I have recently been informed by my immediate supervisor that my performance review period is being extended by 90 days, and I am being placed on a Performance Improvement Plan (PIP) for that duration. I was informed of this on Monday, June 4, and told that there were problems getting the documentation through HR. It is now Thursday afternoon, and the PIP has supposedly been effective for almost a week already. I have not seen a draft of the document, so I do not know what I supposed to be doing under the PIP, what assistance or guidance I will be getting (OPM guidance requires reasonable training and assistance to meet the goal of the PIP), or anything at all, really.

Is it permissible to put someone on a retroactive PIP - could they hand me the document tomorrow (or in a week, or a month) backdated to June 1 and tell me to sign it? Is this legitimate? I've looked at a lot of OPM guidance, and I can't imagine this adheres to the spirit, if not the letter, of the PIP process.

Thanks very much.


Don’t worry about it until issued the document. As for signing, it doesn’t really matter whether you sign, or the supervisor annotates that you refused to sign. It is valid either way. Once you get it, read through and determine what you need to do in order to demonstrate acceptable (minimal) performance. You don’t have to be a rockstar, just demonstrate that you are able to perform to the minimal level of performance...and then maintain.

*90 days is a long time, I like doing them for 30.
Concur...and I only go more than 30 if a specific performance aspect can't be done in 30 days (ie an event has to be planned and the date is 48 days later...then I'd do a 60 day Performance Demonstration Period. Then again, I have Bill Wiley's "The Uncivil Servant" on my bookshelf! PIP is the common used term, but it isn't to show improvement, but that you can do the job).

You should have voted Cthulu...the greatest of all Evils
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usfedemployee on 6/8/2018(UTC)
usfedemployee  
#5 Posted : Friday, June 08, 2018 4:19:50 AM(UTC)
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Don’t worry about it until issued the document. As for signing, it doesn’t really matter whether you sign, or the supervisor annotates that you refused to sign. It is valid either way. Once you get it, read through and determine what you need to do in order to demonstrate acceptable (minimal) performance. You don’t have to be a rockstar, just demonstrate that you are able to perform to the minimal level of performance...and then maintain.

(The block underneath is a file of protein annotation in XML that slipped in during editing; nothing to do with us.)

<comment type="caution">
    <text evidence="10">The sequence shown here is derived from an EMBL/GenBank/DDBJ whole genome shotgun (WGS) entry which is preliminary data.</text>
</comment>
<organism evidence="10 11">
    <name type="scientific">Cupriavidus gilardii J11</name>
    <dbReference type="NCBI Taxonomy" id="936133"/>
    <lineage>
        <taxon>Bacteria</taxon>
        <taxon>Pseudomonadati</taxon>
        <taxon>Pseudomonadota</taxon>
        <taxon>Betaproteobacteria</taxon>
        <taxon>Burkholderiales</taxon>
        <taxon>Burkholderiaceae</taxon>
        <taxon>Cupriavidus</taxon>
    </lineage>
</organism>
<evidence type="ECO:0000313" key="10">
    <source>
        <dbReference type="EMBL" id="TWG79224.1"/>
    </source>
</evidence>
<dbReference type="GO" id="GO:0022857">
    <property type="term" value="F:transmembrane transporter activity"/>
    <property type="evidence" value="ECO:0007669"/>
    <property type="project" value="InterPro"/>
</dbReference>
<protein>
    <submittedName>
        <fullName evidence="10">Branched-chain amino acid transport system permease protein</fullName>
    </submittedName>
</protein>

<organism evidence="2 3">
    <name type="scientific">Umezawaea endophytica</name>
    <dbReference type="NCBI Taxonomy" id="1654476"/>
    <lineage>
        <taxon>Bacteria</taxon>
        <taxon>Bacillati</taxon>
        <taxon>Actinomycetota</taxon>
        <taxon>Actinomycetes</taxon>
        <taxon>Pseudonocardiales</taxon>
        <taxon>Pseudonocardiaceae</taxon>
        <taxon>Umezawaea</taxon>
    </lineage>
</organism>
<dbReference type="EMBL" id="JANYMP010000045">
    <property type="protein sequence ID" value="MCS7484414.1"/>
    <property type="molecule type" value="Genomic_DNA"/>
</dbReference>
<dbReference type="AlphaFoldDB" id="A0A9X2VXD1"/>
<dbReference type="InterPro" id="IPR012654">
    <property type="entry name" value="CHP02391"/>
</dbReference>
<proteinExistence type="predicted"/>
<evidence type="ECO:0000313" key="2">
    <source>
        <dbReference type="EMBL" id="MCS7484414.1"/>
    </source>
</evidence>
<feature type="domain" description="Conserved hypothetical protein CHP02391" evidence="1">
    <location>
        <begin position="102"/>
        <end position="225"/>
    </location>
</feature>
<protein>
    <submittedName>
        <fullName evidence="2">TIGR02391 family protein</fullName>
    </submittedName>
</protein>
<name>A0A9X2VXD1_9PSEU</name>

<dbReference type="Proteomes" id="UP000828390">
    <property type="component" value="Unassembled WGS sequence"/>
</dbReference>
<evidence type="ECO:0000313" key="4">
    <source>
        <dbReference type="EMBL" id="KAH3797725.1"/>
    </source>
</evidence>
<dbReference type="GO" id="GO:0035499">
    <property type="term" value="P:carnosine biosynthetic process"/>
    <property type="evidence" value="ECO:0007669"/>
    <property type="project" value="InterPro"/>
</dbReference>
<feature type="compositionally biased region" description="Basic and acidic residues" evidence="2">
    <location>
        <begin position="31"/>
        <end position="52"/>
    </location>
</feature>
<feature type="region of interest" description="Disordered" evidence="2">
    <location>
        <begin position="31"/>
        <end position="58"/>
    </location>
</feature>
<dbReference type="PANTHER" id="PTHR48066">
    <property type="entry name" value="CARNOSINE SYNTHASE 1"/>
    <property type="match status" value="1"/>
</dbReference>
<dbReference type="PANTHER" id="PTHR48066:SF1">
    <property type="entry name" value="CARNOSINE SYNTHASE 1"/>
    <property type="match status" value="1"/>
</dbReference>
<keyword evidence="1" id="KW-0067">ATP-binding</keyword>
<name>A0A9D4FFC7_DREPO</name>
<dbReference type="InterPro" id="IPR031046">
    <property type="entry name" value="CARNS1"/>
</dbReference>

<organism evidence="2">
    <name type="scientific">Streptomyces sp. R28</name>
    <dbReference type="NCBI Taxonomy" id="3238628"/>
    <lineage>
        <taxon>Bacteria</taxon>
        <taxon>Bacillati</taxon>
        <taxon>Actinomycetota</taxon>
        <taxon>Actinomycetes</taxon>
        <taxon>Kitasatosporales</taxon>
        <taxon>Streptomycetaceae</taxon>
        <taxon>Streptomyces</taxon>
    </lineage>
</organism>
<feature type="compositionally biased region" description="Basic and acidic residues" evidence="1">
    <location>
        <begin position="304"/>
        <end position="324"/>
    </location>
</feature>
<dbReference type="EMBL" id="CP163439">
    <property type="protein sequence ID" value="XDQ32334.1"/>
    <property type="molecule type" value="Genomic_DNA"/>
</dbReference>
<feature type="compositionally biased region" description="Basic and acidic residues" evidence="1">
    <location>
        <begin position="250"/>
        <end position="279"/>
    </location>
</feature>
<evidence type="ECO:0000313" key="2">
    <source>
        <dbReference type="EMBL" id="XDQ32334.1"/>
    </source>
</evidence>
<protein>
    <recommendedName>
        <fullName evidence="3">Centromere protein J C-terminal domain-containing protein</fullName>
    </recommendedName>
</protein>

*90 days is a long time, I like doing them for 30.



Thank you for your reply.

To be a little more clear, my question is not about what to do while on a PIP. My question is whether I can be held accountable for performance on a PIP without actually having been shown the plan or told what the acceptable (minimal) performance to successfully complete the plan *is*, and if so, how long (can they hand it to me on day 45? On day 89?). My understanding is that a PIP must have specific, measurable tasks, and that reasonable counseling, support and, if necessary, training must be provided to the employee to help him/her achieve the objectives in the plan. It's unclear to me how an employee can be held accountable without having seen what they are being held accountable to.

FYI, still no PIP today.
frankgonzalez  
#6 Posted : Friday, June 08, 2018 4:42:26 AM(UTC)
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Day 1 is the day you receive it. So, no...they cannot put you on day 1+Y of the PIP when you finally get it. That is day 1 and then you count the days. Remember, a PIP is counted in Calendar days not work/duty days.
You should have voted Cthulu...the greatest of all Evils
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usfedemployee on 6/8/2018(UTC)